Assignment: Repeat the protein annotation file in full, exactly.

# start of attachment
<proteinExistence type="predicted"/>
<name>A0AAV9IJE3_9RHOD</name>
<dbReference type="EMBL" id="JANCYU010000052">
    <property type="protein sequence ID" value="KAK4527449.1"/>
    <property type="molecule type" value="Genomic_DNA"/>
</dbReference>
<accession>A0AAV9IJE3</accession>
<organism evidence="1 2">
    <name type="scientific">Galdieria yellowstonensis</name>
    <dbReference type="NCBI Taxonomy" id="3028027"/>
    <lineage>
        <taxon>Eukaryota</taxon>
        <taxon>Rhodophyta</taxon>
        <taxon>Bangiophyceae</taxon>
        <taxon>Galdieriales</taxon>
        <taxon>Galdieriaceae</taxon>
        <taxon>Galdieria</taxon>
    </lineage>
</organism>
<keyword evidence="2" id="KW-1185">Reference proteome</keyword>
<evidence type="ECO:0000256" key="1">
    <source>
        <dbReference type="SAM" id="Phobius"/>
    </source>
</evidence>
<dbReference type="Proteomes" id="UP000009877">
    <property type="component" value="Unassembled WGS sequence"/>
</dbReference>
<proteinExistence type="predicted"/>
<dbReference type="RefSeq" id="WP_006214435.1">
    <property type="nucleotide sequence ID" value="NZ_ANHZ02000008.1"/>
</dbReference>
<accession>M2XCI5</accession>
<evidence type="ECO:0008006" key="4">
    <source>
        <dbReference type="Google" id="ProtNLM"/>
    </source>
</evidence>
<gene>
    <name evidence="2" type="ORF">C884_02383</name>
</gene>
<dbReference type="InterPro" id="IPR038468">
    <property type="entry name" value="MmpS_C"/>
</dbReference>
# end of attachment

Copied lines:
<proteinExistence type="predicted"/>
<name>A0AAV9IJE3_9RHOD</name>
<dbReference type="EMBL" id="JANCYU010000052">
    <property type="protein sequence ID" value="KAK4527449.1"/>
    <property type="molecule type" value="Genomic_DNA"/>
</dbReference>
<accession>A0AAV9IJE3</accession>
<organism evidence="1 2">
    <name type="scientific">Galdieria yellowstonensis</name>
    <dbReference type="NCBI Taxonomy" id="3028027"/>
    <lineage>
        <taxon>Eukaryota</taxon>
        <taxon>Rhodophyta</taxon>
        <taxon>Bangiophyceae</taxon>
        <taxon>Galdieriales</taxon>
        <taxon>Galdieriaceae</taxon>
        <taxon>Galdieria</taxon>
    </lineage>
</organism>
<keyword evidence="2" id="KW-1185">Reference proteome</keyword>
<evidence type="ECO:0000256" key="1">
    <source>
        <dbReference type="SAM" id="Phobius"/>
    </source>
</evidence>
<dbReference type="Proteomes" id="UP000009877">
    <property type="component" value="Unassembled WGS sequence"/>
</dbReference>
<proteinExistence type="predicted"/>
<dbReference type="RefSeq" id="WP_006214435.1">
    <property type="nucleotide sequence ID" value="NZ_ANHZ02000008.1"/>
</dbReference>
<accession>M2XCI5</accession>
<evidence type="ECO:0008006" key="4">
    <source>
        <dbReference type="Google" id="ProtNLM"/>
    </source>
</evidence>
<gene>
    <name evidence="2" type="ORF">C884_02383</name>
</gene>
<dbReference type="InterPro" id="IPR038468">
    <property type="entry name" value="MmpS_C"/>
</dbReference>